When I first heard Wellesley Professor Peggy McIntosh discuss her 1989 essay on “White Privilege: Unpacking the Invisible Knapsack,” at a conference, I was moved.
As the editor and publisher of Women in Higher Education, I immediately wondered whether there was a similar checklist having to do with gender. Returning to her original essay, I reread the first paragraph, and learned that it was inspired by her noting a ubiquitous male privilege.
“Through the work to bring materials from Women’s Studies into the rest of the curriculum, I have often noticed men’s unwillingness to grant that they are over-privileged, even though they may grant that women are disadvantaged,” she wrote.
As usual, I was about 10 years ahead of my time. I recently became aware of “The Male Privilege Checklist,” subtitled “An Unabashed Imitation of an Article by Peggy McIntosh.” It was written by Barry Deutsch, a cartoonist and humorist on the staff of the online Expository Magazine, a source of feminist thought and expression, where it appeared in the September 2004 issue. The whole article and great comments on it are at www.expositorymagazine.net/2004/september/maleprivilege_ checklist.php
Listed are 43 items of male privilege, which include males being more likely to be hired, promoted, elected, free of fear of harassment and rape, not expected to do the “most dirty, repetitive and unrewarding tasks” of homemaking and childrearing. Item 43 is, “I have the privilege of being unaware of my male privilege.”
Of course, the author gave short shrift to men’s few disadvantages, like being drafted and expected to suppress emotions.
In contemplating the list with a colleague, we looked at the reverse, and created this list of 25 female privileges. Feel free to share, post, add to or comment on it, being careful to note the inspiration from Peggy McIntosh and Barry Deutsch.
1. I am physically able to give birth to another human being, and then do my best to mold her or him into the kind of person I choose.
2. I am not automatically expected to be the family breadwinner.
3. I feel free to wear a wide variety of clothes, from jeans to skimpy shorts to dresses as appropriate, without fear of ridicule.
4. I can choose to remain seated to meet most people.
5. I am not ashamed to ask for others’ perspectives on an issue.
6. I feel free to exhibit a wide range of emotions, from tears to genuine belly laughter, without being told to shut up.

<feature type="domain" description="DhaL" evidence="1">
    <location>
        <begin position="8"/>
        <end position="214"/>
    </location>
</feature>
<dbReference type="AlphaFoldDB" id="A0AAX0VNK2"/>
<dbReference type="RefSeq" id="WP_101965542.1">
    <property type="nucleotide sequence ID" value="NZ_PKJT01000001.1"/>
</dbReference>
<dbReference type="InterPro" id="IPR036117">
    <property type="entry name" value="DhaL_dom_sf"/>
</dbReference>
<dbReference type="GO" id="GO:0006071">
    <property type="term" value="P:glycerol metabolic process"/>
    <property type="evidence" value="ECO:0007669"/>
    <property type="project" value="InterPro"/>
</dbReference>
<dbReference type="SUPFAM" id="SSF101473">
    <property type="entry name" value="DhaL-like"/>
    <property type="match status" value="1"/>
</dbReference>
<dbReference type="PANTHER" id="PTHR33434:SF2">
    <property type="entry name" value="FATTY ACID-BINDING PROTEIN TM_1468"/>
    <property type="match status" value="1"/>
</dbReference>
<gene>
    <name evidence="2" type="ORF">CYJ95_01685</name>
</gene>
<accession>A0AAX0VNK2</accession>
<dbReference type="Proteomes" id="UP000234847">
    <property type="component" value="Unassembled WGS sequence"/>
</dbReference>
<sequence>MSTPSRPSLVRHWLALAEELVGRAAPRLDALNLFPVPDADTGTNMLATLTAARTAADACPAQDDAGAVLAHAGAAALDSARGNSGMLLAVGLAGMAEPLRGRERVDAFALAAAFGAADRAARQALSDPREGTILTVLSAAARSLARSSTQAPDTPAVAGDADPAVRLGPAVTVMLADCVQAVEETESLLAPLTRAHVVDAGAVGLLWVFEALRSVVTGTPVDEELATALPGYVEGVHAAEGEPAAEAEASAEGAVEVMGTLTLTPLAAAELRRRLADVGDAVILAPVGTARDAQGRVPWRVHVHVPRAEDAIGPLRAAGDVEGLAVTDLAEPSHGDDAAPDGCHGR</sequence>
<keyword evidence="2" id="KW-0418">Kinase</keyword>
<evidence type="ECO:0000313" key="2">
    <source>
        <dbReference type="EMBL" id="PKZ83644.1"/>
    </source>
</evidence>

7. My stereotypical excesses in shopping, clothes, jewelry, personal care and consumption of chocolate usually are expected, even the source of jokes.
8. Public policies generally offer me an opportunity to bond with my offspring.
9. I am among the first to get off a sinking ship.
10. I can usually find someone with superior strength to help me overcome physically challenging obstacles, such as changing a tire or cutting a huge Christmas tree.
11. Changing my mind is seen as a birthright or prerogative.
12. I feel free to explore alternate career paths instead of being bound to a single career ladder.
13. I am used to asking for help, around the kitchen table or the proverbial water cooler or the conference room.
14. People I’ve never met are inclined to hold doors open and give up their seats for me.
15. I can be proud of the skill I have worked to develop at stretching limited financial resources.
16. I am not ashamed of using alternatives to positional power to reach my goals.
17. I know how to put a new roll of toilet paper in use and am not above doing it for the next person.
18. I am not ashamed to admit that the decisions I make reflect my personal values.
19. I am not afraid to create and maintain honest relationships with others.
20. I do not fear being accused of having an ethic of care in my professional life.
21. When I enter an office, I am likely to encounter those who can help me “in low places.”
22. I am more likely to get hugs than handshakes, depending on the situation.
23. I am less likely to be seen as a threat, which allows me more subtle alternatives.
24. I can use men’s “sheer fear of tears” to my advantage.
25. I can complain that these female privileges are relatively minor compared with the vast assortment of dominant male privileges, but I wouldn’t change places for the world.
Thanks, Peggy and Barry, for reminding women that there are times when we do enjoy the last laugh.
Contact Mary Dee Wenniger
Editor and Publisher
Women in Higher Education